There are neobanks for children, international students, war veterans – all kinds of areas, including those demographics that are ‘underbanked’ by the traditional banks. At MoneeMint, our specialism is servicing the Islamic banking market, and to potentially also grow into the wider ethical banking market in time. For this market, we provide both regular banking needs and also rewards, wealth management and more.

Some challenger banks are appealing to all customers, too. For example, in the US, Chime had an estimated 12 million customers as of February 2021. Similarly, in the UK, banks such as Starling and Monzo are proving incredibly popular, especially among younger demographics. Starling has now opened more than 2 million accounts and won the Best British Bank Award four years in a row since 2018.

Demand for SME and freelance banking

Among these targeted groups, the micro-business market has real potential, and it is clear why it has become such a key trend.

In the US, it is estimated that 40 per cent of workers are now freelance, and that figure is projected to rise to 50 per cent by 2027. This growth has likely been accelerated by the pandemic, as people have sought more flexible roles.

Equally, in Europe, a staggering 99.8 per cent of EU companies are SMEs, according to the European Central Bank. Many of these will be the kind of startup, sole trader and entrepreneur that neobanks appeal to.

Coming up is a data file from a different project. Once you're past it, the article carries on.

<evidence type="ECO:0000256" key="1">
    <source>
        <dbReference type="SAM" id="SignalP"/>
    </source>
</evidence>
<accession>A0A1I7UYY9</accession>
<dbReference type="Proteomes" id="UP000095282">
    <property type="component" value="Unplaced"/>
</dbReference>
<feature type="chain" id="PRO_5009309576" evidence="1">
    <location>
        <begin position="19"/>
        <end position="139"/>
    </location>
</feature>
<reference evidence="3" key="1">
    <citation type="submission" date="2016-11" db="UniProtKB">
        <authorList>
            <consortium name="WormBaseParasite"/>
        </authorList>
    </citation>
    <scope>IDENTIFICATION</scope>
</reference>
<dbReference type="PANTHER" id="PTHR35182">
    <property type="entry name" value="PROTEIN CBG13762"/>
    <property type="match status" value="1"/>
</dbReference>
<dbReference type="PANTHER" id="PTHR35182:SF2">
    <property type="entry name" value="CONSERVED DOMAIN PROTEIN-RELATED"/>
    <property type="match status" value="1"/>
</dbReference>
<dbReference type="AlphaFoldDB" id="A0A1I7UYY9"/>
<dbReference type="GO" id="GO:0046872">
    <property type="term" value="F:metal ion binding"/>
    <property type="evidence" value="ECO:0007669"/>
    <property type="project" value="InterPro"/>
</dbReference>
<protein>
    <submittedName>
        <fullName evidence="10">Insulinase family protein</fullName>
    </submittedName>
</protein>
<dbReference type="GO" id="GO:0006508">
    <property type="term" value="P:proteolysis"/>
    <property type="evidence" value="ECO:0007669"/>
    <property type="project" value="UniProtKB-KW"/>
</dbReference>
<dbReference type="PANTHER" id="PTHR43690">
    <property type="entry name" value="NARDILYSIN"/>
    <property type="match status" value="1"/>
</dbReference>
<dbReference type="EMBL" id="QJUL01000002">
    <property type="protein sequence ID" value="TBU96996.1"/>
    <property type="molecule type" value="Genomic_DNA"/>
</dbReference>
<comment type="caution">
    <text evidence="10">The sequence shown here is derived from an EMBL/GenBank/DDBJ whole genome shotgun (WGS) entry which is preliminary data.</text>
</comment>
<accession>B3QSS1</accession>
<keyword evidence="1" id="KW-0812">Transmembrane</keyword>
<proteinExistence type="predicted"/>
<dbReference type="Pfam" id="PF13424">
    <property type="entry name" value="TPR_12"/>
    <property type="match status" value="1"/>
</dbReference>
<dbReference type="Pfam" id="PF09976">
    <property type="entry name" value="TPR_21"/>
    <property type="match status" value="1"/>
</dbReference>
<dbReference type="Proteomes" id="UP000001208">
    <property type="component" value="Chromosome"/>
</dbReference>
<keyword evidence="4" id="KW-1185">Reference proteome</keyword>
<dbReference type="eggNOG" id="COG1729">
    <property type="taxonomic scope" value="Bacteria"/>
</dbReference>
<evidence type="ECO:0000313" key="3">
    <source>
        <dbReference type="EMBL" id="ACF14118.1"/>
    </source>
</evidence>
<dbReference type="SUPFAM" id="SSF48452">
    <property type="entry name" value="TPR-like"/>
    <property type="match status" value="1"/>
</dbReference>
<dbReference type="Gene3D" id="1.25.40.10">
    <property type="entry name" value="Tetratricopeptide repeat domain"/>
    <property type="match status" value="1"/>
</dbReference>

That appeal extends beyond the features listed above, related to easier account opening and servicing. Neobanks are now also starting to develop specific features and products designed to help small traders and freelances run their business.

Neobanks are also able to link their offering with the wider universe that business users move in. Revolut enables its users to connect and integrate their Revolut business account to other tools and apps, such as Xero for accounting, Slack for communication and Zapier for automation.

For example, the UK neobank Coconut provides specific accounting features, including VAT and invoicing, that aim to cater to self-employed and freelance workers. Lili provides an ‘assistant’ that analyses a customer’s incomings, expenses and budget in order to predict the tax that may be due in the future. It is also looking to expand into offering invoicing, payment management and credit for its customers.